In today’s democracies, disempowered group members are no longer formally barred from the political arena. However, there is a concern that the historical memory of political inequality and exclusion remains as internalized cognitive dispositions, shaping behavior even after laws are changed. Focusing on the legacy of women’s political exclusion from the public sphere, I consider whether internal exclusions undermine women’s ability to influence political discourse even under conditions of formal political equality. All else being equal, do women and men in Western democracies have the same discursive influence? Are women particularly sensitive to men’s discursive authority? I help answer these questions using an experimental research design. The results of my study offer evidence that people are more willing to revise their opinions after hearing a man’s counterargument than after hearing a woman’s identical counterargument. This pattern appears to be driven by the way women respond to a man’s counterclaim. I discuss how gendered discursive inequities reinforce existing patriarchal structures, and the role that women inadvertently play in their own subjugation. I conclude by offering suggestions for better approximating the ideal of discursive gender equality.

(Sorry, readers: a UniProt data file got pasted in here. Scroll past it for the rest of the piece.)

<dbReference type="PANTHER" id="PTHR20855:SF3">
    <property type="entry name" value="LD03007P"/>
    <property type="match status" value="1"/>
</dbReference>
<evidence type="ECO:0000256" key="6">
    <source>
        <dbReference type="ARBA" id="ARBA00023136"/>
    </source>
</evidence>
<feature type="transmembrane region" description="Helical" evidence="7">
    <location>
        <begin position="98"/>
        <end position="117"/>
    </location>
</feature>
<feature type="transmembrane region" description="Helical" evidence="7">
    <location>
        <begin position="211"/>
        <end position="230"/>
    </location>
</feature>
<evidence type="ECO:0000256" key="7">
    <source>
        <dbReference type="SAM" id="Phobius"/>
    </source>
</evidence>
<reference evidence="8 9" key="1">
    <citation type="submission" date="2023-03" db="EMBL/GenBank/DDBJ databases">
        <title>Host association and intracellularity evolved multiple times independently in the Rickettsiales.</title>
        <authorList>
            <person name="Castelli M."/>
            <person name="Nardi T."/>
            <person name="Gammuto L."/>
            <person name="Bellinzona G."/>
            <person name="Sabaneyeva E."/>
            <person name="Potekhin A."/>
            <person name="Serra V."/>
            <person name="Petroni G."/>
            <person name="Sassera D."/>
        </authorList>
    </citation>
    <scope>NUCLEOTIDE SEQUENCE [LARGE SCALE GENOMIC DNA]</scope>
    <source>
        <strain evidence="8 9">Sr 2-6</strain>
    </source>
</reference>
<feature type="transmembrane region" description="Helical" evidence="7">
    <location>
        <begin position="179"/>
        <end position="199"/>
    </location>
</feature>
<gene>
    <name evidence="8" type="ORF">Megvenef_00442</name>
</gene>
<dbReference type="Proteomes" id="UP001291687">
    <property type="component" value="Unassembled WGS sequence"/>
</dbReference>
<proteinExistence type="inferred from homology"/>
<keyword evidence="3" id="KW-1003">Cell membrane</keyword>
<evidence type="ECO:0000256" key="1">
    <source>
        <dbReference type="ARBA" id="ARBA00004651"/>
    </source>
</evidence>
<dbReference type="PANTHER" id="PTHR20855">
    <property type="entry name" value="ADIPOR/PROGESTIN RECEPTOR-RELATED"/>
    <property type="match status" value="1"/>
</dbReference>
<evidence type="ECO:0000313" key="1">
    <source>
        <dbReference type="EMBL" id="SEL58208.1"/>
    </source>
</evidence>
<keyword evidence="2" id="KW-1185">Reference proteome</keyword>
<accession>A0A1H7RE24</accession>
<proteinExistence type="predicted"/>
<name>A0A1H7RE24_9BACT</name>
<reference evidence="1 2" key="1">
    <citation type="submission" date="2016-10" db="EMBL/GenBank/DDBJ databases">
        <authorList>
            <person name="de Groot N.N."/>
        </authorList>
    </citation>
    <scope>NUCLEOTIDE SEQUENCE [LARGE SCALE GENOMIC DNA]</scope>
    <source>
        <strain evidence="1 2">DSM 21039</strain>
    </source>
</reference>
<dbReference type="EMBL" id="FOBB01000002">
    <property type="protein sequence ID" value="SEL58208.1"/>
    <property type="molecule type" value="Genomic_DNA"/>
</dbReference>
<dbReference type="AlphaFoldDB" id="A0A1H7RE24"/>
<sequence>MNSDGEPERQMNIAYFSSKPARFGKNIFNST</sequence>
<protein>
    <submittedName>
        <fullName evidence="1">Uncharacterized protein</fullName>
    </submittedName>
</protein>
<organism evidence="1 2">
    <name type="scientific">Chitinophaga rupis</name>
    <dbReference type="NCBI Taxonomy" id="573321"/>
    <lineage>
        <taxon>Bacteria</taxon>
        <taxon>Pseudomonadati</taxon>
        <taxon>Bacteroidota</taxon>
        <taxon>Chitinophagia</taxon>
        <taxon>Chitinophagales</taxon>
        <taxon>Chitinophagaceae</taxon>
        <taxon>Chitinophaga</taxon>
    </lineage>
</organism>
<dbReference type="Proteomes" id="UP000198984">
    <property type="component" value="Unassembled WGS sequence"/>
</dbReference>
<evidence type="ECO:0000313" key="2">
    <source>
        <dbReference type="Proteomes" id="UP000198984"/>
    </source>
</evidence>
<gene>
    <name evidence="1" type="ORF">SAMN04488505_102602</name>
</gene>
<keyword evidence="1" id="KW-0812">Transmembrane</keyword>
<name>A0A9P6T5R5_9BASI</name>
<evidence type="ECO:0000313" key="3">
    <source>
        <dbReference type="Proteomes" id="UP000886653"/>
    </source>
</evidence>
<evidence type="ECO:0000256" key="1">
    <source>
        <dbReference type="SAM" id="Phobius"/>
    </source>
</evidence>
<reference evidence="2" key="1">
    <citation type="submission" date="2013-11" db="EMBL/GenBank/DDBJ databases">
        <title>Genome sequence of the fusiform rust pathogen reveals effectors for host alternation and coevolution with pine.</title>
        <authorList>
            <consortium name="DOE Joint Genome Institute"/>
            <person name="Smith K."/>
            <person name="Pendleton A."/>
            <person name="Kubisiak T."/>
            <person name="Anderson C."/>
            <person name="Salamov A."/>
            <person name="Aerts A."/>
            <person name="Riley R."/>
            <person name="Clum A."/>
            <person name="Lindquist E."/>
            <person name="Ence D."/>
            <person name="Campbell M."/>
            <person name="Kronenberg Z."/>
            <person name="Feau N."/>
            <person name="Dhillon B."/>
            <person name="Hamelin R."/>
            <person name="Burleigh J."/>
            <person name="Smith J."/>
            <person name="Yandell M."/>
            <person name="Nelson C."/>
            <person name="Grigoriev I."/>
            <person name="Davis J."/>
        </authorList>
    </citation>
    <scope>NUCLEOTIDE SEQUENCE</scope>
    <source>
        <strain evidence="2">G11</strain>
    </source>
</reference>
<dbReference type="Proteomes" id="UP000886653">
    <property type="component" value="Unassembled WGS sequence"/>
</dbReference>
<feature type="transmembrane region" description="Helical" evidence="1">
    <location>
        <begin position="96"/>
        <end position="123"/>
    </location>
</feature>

Beauvais, E. (2021). Discursive Inequity and the Internal Exclusion of Women Speakers. Political Research Quarterly, 74(1), 103–116. https://doi.org/10.1177/1065912919870605